The tightly integrated brand campaign-including print, Web and outdoor ads, and direct mail-steers the audience to the Web sites of IBM e-business customers, offering a firsthand look at the tech companies' capabilities.
"IBM is making e-business work on a global scale . . . [but] it's not easy to touch and feel the stuff that IBM does," said Steve Hayden, president-IBM worldwide brand services at Ogilvy & Mather Worldwide, New York. "This is a way, by using the actual examples, that anybody can experience what IBM is doing. Check out the Web site. Test-drive what we mean by e-business."
The campaign, created by O&M and its interactive unit, OgilvyOne, will launch in The Wall Street Journal, The New York Times, and business and lifestyle magazines, with Web ads following in mid-September.
IBM's biggest outdoor buy since it consolidated its account at O&M in 1994 starts in October. IBM is considering doing similar customer-themed TV spots in the fourth quarter. The campaign will begin to go global later this year.
"It really does prove that IBM is a `solutions' company," said Maureen McGuire, VP-worldwide marketing communications. "These are real companies that are using e-business to get a competitive edge in their business."
A BROAD ASSAULT
The new campaign is part of a broad assault; IBM this year will devote some $500 million of its estimated $600 million budget to campaigns with an e-business message. Ms. McGuire said the 1999 global budget will be "close to" this year's budget.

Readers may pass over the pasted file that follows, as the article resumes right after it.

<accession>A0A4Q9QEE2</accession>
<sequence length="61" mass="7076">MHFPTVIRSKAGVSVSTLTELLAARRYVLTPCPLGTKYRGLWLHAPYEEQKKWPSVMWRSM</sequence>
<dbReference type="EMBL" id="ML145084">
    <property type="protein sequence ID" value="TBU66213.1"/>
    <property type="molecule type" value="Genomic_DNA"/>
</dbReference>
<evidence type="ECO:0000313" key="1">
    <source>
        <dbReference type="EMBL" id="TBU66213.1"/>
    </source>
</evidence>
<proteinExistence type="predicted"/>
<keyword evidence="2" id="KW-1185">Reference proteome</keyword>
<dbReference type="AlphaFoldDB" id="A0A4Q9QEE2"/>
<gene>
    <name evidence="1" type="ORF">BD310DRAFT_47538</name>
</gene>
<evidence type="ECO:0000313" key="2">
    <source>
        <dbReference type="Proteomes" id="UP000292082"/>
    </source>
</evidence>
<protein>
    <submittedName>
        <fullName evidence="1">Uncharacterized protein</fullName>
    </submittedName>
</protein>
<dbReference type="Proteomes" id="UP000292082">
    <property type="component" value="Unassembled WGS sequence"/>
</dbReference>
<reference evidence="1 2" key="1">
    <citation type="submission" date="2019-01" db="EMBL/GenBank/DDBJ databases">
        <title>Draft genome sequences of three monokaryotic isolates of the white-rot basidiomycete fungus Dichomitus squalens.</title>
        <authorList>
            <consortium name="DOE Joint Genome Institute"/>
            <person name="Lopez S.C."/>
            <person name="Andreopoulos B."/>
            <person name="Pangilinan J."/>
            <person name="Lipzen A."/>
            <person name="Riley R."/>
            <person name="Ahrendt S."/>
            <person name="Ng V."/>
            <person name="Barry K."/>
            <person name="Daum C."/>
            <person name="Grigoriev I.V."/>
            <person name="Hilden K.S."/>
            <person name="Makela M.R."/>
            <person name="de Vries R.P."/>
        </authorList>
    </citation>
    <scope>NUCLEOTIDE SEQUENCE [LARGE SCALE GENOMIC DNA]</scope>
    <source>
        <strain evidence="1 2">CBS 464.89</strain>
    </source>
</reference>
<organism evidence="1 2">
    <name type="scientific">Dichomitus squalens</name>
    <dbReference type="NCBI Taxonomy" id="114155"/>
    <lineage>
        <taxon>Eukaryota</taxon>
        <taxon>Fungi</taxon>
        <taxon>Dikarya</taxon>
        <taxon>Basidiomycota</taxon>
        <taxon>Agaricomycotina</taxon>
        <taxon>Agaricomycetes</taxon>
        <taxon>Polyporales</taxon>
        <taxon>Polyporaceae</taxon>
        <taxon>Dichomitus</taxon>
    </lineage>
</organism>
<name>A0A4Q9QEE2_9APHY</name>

Ads in the campaign just breaking feature various customers, including Motorola, Borders, Viacom's startrek.com and outdoor products maker Recreational Equipment Inc., as well as IBM sports-sponsorship partners such as the U.S. Open.
Clicking a banner ad labeled
"e-outdoors" launches a 30-second commercial that plays while the REI Web site (www.rei.com) loads; the commercial features REI's Web manager explaining his Web challenge and IBM's role.
Said Todd "Turbo" Watson, IBM program manager for Internet advertising: "We want to convey through the mere experience that we understand the medium."
100 SITES SHOW MARK
The featured sites are among 100 that display IBM's signature "circle e" e-business mark. By yearend, Ms. McGuire said, she hopes 750 customer sites will display the mark.
The list of featured companies contains some curious names; Motorola, for example, has been struggling. Ms. McGuire defended the list, saying IBM is featuring customers that have moved key business processes online using IBM products and services.
The strength of IBM's overall business and image, she adds, also overshadows concerns consumers may have about troubles in IBM's own PC business.
IBM's share of voice has fallen dramatically as rivals have been swept up in the tech ad boom; it is now second to the $900 million co-op and ad budget of Intel Corp.
"We're getting the effect that we need in the marketplace," Ms. McGuire said. "It's not by advertising that you rule the world."